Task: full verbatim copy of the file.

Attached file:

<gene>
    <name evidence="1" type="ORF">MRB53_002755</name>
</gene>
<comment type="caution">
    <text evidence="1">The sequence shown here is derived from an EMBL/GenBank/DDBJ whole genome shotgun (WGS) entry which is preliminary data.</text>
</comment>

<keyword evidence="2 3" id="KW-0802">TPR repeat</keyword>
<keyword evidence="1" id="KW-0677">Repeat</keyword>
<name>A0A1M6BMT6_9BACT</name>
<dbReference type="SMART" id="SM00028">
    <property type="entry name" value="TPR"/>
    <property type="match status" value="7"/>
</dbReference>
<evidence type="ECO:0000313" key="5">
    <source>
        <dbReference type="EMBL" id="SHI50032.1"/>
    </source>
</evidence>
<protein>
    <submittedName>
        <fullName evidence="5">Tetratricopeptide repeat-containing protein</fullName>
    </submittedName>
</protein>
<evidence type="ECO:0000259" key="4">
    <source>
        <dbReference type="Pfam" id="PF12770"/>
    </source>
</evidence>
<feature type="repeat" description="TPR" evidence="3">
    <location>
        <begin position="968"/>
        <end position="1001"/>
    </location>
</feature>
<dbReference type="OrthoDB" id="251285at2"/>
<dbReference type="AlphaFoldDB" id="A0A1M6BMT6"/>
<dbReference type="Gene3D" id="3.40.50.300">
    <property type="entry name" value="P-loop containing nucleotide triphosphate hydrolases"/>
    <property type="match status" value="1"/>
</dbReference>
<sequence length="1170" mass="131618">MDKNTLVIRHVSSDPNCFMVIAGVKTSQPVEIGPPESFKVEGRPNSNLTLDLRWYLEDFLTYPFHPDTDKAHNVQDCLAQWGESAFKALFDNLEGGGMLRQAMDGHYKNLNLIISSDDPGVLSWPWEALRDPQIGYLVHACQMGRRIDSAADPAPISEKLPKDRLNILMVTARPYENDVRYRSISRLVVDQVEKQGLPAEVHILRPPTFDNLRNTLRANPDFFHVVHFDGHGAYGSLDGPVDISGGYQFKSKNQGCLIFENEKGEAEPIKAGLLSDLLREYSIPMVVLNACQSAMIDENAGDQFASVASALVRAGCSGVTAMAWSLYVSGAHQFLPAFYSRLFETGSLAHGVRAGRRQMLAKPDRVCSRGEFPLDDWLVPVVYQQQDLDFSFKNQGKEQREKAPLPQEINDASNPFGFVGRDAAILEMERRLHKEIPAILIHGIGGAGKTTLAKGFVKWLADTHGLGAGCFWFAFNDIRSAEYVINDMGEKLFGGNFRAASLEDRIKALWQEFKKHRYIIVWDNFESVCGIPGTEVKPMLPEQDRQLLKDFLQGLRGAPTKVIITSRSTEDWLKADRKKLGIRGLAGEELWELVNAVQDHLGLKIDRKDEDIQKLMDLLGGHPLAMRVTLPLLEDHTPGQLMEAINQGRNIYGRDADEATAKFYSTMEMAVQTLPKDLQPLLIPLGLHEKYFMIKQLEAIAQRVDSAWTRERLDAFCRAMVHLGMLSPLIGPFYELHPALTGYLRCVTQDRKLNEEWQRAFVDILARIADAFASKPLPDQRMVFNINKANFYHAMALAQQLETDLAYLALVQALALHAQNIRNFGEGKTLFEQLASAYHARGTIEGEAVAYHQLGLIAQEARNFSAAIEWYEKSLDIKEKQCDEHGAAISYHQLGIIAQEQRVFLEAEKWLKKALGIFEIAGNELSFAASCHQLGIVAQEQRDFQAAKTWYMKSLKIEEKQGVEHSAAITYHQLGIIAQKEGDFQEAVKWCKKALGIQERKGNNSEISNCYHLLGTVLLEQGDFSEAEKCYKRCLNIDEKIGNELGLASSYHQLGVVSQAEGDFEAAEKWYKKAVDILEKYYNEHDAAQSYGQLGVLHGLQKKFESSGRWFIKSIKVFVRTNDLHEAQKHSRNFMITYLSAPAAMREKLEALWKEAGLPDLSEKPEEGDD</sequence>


<gene>
    <name evidence="1" type="ORF">MRB53_002755</name>
</gene>
<comment type="caution">
    <text evidence="1">The sequence shown here is derived from an EMBL/GenBank/DDBJ whole genome shotgun (WGS) entry which is preliminary data.</text>
</comment>

<keyword evidence="2 3" id="KW-0802">TPR repeat</keyword>
<keyword evidence="1" id="KW-0677">Repeat</keyword>
<name>A0A1M6BMT6_9BACT</name>
<dbReference type="SMART" id="SM00028">
    <property type="entry name" value="TPR"/>
    <property type="match status" value="7"/>
</dbReference>
<evidence type="ECO:0000313" key="5">
    <source>
        <dbReference type="EMBL" id="SHI50032.1"/>
    </source>
</evidence>
<protein>
    <submittedName>
        <fullName evidence="5">Tetratricopeptide repeat-containing protein</fullName>
    </submittedName>
</protein>
<evidence type="ECO:0000259" key="4">
    <source>
        <dbReference type="Pfam" id="PF12770"/>
    </source>
</evidence>
<feature type="repeat" description="TPR" evidence="3">
    <location>
        <begin position="968"/>
        <end position="1001"/>
    </location>
</feature>
<dbReference type="OrthoDB" id="251285at2"/>
<dbReference type="AlphaFoldDB" id="A0A1M6BMT6"/>
<dbReference type="Gene3D" id="3.40.50.300">
    <property type="entry name" value="P-loop containing nucleotide triphosphate hydrolases"/>
    <property type="match status" value="1"/>
</dbReference>
<sequence length="1170" mass="131618">MDKNTLVIRHVSSDPNCFMVIAGVKTSQPVEIGPPESFKVEGRPNSNLTLDLRWYLEDFLTYPFHPDTDKAHNVQDCLAQWGESAFKALFDNLEGGGMLRQAMDGHYKNLNLIISSDDPGVLSWPWEALRDPQIGYLVHACQMGRRIDSAADPAPISEKLPKDRLNILMVTARPYENDVRYRSISRLVVDQVEKQGLPAEVHILRPPTFDNLRNTLRANPDFFHVVHFDGHGAYGSLDGPVDISGGYQFKSKNQGCLIFENEKGEAEPIKAGLLSDLLREYSIPMVVLNACQSAMIDENAGDQFASVASALVRAGCSGVTAMAWSLYVSGAHQFLPAFYSRLFETGSLAHGVRAGRRQMLAKPDRVCSRGEFPLDDWLVPVVYQQQDLDFSFKNQGKEQREKAPLPQEINDASNPFGFVGRDAAILEMERRLHKEIPAILIHGIGGAGKTTLAKGFVKWLADTHGLGAGCFWFAFNDIRSAEYVINDMGEKLFGGNFRAASLEDRIKALWQEFKKHRYIIVWDNFESVCGIPGTEVKPMLPEQDRQLLKDFLQGLRGAPTKVIITSRSTEDWLKADRKKLGIRGLAGEELWELVNAVQDHLGLKIDRKDEDIQKLMDLLGGHPLAMRVTLPLLEDHTPGQLMEAINQGRNIYGRDADEATAKFYSTMEMAVQTLPKDLQPLLIPLGLHEKYFMIKQLEAIAQRVDSAWTRERLDAFCRAMVHLGMLSPLIGPFYELHPALTGYLRCVTQDRKLNEEWQRAFVDILARIADAFASKPLPDQRMVFNINKANFYHAMALAQQLETDLAYLALVQALALHAQNIRNFGEGKTLFEQLASAYHARGTIEGEAVAYHQLGLIAQEARNFSAAIEWYEKSLDIKEKQCDEHGAAISYHQLGIIAQEQRVFLEAEKWLKKALGIFEIAGNELSFAASCHQLGIVAQEQRDFQAAKTWYMKSLKIEEKQGVEHSAAITYHQLGIIAQKEGDFQEAVKWCKKALGIQERKGNNSEISNCYHLLGTVLLEQGDFSEAEKCYKRCLNIDEKIGNELGLASSYHQLGVVSQAEGDFEAAEKWYKKAVDILEKYYNEHDAAQSYGQLGVLHGLQKKFESSGRWFIKSIKVFVRTNDLHEAQKHSRNFMITYLSAPAAMREKLEALWKEAGLPDLSEKPEEGDD</sequence>